Second of all, let’s say you’re dealing with a more minor sleep issue, what I would say is first thing to do is don’t spend time awake in bed. Before trying anything else, what the data show, the most effective non-medication strategy for fixing sleep problems is give yourself enough time to wind down before getting into bed. And if you’re in bed for more than 20, 30 minutes and you’re awake, you must get up and then try again later.

But what happens is the number one cause of chronic insomnia is people spending extra time in bed awake, not sleeping, which then dilutes the ability of the bed to create a sleep cycle, which then changes the bed to…turning into the dentist chair where you get in there and your mind wakes up and you’re responding to all kinds of mental stuff, where your brain won’t turn off and all this stuff because you programmed it by spending all this time awake in bed.

And if you want the bed to equal sleep, you can’t always control the sleep side of the equation but you can control the bed side and we program that. That strategy of being religious about only being in bed when you’re ready to sleep, and if you can’t sleep to get up, that alone will actually outperform prescription sleep aids a lot of the time, and I would always start with that.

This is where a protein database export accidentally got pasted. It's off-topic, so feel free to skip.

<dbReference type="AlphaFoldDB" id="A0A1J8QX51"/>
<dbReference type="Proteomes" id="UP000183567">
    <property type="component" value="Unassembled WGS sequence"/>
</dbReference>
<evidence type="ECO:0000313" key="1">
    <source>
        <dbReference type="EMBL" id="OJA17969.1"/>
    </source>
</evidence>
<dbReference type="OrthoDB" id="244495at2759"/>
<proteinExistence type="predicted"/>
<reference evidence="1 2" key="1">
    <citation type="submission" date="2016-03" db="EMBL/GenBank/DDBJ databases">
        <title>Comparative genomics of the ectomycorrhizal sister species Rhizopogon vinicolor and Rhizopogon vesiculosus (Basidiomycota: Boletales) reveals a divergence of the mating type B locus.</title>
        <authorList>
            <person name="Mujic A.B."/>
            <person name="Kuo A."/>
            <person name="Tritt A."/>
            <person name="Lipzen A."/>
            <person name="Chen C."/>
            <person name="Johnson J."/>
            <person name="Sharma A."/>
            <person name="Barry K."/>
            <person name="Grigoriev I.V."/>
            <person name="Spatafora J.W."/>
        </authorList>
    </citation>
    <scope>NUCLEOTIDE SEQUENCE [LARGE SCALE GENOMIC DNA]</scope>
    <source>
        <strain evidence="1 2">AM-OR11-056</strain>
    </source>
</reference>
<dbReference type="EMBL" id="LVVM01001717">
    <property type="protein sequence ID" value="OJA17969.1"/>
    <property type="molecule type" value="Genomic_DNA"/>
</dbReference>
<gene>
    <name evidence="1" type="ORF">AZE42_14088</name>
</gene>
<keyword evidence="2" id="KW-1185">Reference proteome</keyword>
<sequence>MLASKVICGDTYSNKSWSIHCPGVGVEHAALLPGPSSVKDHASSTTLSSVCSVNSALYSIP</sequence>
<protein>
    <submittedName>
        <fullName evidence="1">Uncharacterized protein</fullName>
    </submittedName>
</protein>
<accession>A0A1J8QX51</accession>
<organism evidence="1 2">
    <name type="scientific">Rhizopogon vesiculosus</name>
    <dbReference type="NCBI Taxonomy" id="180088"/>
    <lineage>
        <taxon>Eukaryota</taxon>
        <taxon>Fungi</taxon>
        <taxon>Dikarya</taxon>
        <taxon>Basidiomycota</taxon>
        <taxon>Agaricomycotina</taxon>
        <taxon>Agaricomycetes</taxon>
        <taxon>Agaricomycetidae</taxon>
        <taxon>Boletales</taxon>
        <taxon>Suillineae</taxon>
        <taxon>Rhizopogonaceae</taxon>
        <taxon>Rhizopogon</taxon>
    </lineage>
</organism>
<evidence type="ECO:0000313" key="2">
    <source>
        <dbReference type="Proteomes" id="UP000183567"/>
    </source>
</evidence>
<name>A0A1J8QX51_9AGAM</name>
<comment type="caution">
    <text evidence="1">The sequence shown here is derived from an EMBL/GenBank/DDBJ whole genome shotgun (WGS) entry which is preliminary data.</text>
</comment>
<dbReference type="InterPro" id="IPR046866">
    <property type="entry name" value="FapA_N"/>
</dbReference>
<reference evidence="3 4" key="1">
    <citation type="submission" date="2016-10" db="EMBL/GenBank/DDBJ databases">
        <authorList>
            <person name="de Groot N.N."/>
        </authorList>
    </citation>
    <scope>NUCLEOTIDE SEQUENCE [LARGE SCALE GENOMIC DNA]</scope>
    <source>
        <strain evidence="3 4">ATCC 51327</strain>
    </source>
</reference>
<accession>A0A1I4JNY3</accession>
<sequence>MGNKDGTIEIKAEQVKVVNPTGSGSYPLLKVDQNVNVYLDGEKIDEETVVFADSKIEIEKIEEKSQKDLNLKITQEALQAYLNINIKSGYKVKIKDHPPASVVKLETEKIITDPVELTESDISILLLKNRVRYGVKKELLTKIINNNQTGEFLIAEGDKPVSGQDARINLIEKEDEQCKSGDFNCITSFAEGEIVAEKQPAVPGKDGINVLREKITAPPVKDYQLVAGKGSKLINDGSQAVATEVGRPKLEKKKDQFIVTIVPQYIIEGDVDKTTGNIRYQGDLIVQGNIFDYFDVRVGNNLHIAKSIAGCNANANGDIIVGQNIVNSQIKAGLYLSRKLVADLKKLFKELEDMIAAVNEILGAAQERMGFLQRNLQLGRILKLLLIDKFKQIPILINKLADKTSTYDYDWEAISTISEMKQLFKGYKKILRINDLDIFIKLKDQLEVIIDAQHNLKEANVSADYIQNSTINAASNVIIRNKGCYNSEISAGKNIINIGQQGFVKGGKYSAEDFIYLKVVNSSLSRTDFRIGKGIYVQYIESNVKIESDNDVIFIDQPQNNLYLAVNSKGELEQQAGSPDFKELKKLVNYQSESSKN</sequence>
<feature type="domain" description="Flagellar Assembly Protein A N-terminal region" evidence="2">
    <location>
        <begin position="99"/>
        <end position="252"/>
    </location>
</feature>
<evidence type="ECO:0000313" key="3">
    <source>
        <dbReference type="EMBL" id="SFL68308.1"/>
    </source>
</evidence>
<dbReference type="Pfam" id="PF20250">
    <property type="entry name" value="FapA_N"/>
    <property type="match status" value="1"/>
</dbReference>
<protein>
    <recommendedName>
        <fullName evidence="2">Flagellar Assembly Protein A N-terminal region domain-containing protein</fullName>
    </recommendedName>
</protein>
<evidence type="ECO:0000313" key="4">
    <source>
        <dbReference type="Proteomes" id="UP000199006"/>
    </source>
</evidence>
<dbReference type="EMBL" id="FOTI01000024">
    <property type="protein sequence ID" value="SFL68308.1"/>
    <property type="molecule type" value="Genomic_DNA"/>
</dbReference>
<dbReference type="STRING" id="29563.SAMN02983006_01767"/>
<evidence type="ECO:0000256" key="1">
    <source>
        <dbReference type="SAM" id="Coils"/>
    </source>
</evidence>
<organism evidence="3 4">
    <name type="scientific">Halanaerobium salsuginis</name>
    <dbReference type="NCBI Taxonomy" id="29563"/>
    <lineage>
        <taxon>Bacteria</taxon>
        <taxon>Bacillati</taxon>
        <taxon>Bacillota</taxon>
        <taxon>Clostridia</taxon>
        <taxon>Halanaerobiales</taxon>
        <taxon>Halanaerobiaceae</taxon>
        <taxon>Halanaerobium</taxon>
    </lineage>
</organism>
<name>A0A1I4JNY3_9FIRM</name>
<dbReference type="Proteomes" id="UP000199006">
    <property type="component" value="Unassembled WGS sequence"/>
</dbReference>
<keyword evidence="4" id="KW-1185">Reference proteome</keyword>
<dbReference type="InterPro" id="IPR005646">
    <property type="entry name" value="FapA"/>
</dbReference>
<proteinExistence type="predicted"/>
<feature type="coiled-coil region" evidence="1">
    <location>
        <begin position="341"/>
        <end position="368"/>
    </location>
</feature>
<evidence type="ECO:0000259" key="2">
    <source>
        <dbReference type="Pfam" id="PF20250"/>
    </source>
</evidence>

And then if that’s not enough, then start going into other things like, you know, using light, maybe using melatonin, maybe using other supplements, maybe using some of this other stuff. But I actually start with getting out of bed if you can’t sleep. It’s counterintuitive. it seems like it makes no sense, but trust me on this one, the data are shockingly strong on that being a long…it’s short-term, you might sleep less tonight or tomorrow, but in the long-term you’re reprogramming your ability to sleep in bed. You’re training yourself. You’re like potty training yourself for sleep in bed. That’s what you’re doing.

Scott: I’m glad you said that because I had that this morning when I woke up. Literally, I tried and it was about 30, 45 minutes and I couldn’t do it. I’m like, well, I’m getting up and starting the day.